To achieve profitability in the long run, focus more of your time on easy-to-understand money management principles.
Buy When Fear Hits a Fever Pitch
Time and time again, when fear hits a fever pitch, stocks find a bottom. This phenomenon lends credence to the saying, “If everyone’s thinking the same, then someone isn’t thinking.” Often, price alone changes sentiment.
The CNN Fear & Greed Index is a prime example. As the name implies, the Fear & Greed Index combines seven indicators to gauge market sentiment and scores the market from a range of “extreme greed” to “extreme fear.” In the past year, the index flashed an “extreme greed” reading twice; and each time, the signal marked the intermediate bottom in equities.
Investors don’t need to solely rely on the Fear & Greed Index, however. The VIX, also known as the volatility index, measures market expectations for future volatility based on S&P 500 index options. Investors can interpret VIX spikes over $20 as excessive market fear. VIX spiked over $20 twice thus far in 2023 – once when the market bottomed in March and earlier this month, right before the multi-week rally stocks are enjoying currently.
Instead of making investment decisions based on your gut during pullbacks, leverage sentiment indicators to gain market insights from the crowd at extremes, and zig when they zag.
A farmer tracks seasonality to observe recurring patterns and trends in crop growth, weather conditions and market demand over specific periods. Investing is no different, and 2023 proves that markets follow historical market data and trends during specific times of the year. For instance, the pre-election seasonality roadmap correctly predicted that the beginning of 2023 would be strong and August and September would lead to a correction in equities.
Though it is unclear why markets follow seasonal trends, the fact is that they do. As investors, our job is not to figure out why the market is doing what it is doing. Instead, we should determine the course the market will likely follow and exploit it for profits.
Price Action Versus News
For market participants, the reaction to big news items is far more telling than the news itself. Three examples include:
Late 2022 Inflation Numbers: Last October, inflation numbers shocked the street by hitting 40-year highs. Though stocks opened lower, they reversed violently and finished the day higher, marking the 2022 bear market bottom.
FTX Debacle: Crypto exchange giant FTX faced fraud accusations and went bankrupt weeks later. Instead of plunging, the FTX bankruptcy marked the bottom in Bitcoin. Since then, Bitcoin is up more than 60%.
Fast forward to last week. Investors grew concerned as Hamas invaded Israel and war broke out in the Middle East. To the surprise of many, the S&P 500 brushed off the bad news and rallied more than 1% for the week. Is history set to repeat itself?
Successful investors program themselves to focus on the market’s reaction to news, not the news itself. Without the context of price action, news means nothing to sharp investors.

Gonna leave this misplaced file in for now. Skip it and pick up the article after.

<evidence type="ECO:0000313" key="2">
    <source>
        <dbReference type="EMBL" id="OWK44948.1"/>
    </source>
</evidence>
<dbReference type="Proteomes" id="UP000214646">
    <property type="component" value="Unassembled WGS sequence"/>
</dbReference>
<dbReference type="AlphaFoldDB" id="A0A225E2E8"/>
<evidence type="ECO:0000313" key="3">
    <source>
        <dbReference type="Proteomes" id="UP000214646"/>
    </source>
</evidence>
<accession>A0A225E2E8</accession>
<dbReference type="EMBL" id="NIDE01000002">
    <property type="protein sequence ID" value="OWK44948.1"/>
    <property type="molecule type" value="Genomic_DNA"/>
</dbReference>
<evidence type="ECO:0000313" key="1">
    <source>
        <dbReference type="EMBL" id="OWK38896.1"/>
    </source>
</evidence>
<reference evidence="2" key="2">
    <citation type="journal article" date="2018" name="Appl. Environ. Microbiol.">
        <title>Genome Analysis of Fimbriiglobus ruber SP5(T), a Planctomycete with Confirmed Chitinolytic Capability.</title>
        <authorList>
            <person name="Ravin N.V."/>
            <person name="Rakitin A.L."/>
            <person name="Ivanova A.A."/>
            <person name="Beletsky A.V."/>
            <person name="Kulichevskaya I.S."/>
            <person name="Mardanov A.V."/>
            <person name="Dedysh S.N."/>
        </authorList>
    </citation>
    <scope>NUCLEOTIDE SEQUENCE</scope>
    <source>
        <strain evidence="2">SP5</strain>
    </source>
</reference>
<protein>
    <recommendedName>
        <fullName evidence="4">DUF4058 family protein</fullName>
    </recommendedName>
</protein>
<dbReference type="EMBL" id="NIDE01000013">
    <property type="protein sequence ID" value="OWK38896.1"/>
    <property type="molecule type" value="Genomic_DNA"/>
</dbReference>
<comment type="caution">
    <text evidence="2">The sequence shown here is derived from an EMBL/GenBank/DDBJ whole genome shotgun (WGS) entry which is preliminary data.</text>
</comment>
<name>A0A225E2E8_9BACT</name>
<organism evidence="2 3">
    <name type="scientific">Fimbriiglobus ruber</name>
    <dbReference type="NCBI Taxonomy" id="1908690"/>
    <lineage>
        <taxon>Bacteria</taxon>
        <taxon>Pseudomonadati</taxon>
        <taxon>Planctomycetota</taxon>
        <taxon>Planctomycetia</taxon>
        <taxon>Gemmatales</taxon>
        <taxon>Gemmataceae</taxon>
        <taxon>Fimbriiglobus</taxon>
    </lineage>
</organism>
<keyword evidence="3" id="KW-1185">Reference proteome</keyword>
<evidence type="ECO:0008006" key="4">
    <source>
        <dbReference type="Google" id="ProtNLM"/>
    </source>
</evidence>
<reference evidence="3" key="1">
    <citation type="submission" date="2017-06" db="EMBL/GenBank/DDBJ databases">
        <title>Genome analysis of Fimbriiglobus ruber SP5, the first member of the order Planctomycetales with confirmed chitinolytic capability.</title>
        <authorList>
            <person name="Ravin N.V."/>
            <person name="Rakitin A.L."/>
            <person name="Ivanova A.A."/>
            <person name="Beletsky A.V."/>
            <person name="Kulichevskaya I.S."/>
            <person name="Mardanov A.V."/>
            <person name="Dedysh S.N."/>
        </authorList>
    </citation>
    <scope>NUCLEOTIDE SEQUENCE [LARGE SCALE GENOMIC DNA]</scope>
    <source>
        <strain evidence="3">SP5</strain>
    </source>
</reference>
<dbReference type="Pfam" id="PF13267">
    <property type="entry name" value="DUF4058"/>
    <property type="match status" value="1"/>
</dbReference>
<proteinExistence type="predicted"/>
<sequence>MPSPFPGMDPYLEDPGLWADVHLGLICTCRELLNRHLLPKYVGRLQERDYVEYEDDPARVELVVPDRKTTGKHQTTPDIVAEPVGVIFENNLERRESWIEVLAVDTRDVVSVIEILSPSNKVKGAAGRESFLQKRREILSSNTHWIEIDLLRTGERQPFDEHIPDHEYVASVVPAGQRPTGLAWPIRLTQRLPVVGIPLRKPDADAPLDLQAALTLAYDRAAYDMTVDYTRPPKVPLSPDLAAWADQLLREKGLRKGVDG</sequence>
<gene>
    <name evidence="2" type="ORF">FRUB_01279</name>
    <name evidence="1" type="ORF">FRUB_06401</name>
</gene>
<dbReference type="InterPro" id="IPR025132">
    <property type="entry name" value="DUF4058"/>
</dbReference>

Tying It All Together
In the investing realm, newcomers’ curiosity often mirrors a child’s innocence questioning why the sky is blue. Investors frequently seek simple explanations for market movements, akin to a child’s desire for straightforward answers. However, much like the complexities behind the sky’s color, financial markets are influenced by a multitude of intricate factors.
Seasoned investors recognize the importance of focusing on “first principles,” breaking down complex problems into fundamental components, just as one deconstructs a pizza into its basic ingredients. By understanding these essential elements of the market and concentrating on meaningful signals rather than distracting noise, investors can navigate the complexities of the financial world successfully.
Emphasizing basic money management, recognizing extreme market sentiments, leveraging seasonality patterns, and paying attention to market reactions rather than news headlines are key strategies for investors to thrive amidst the market’s uncertainties.
Cutting Through the Noise
It’s hard to ignore the headlines about rising tensions around the world. But here’s the key: from the markets standpoint, it hasn’t had an impact on business earnings or the larger economy, and that’s why stocks have been largely unaffected.
Still, when volatility persists, it’s important for investors to find trends – one being that many of the biggest gains have been in tech, which looks to continue thanks in part to the Artificial Intelligence (AI) Revolution.
The advent of AI is sure to drive tech earnings (and stocks) to dizzying heights.
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All the Best,
Andrew is Zacks' technology stock strategist. His passion is education, where he aims to provide valuable insights from both a fundamental and technical perspective, which he shares in his Technology Innovators portfolio.
¹ The results listed above are not (or may not be) representative of the performance of all selections made by Zacks Investment Research's newsletter editors and may represent the partial close of a position.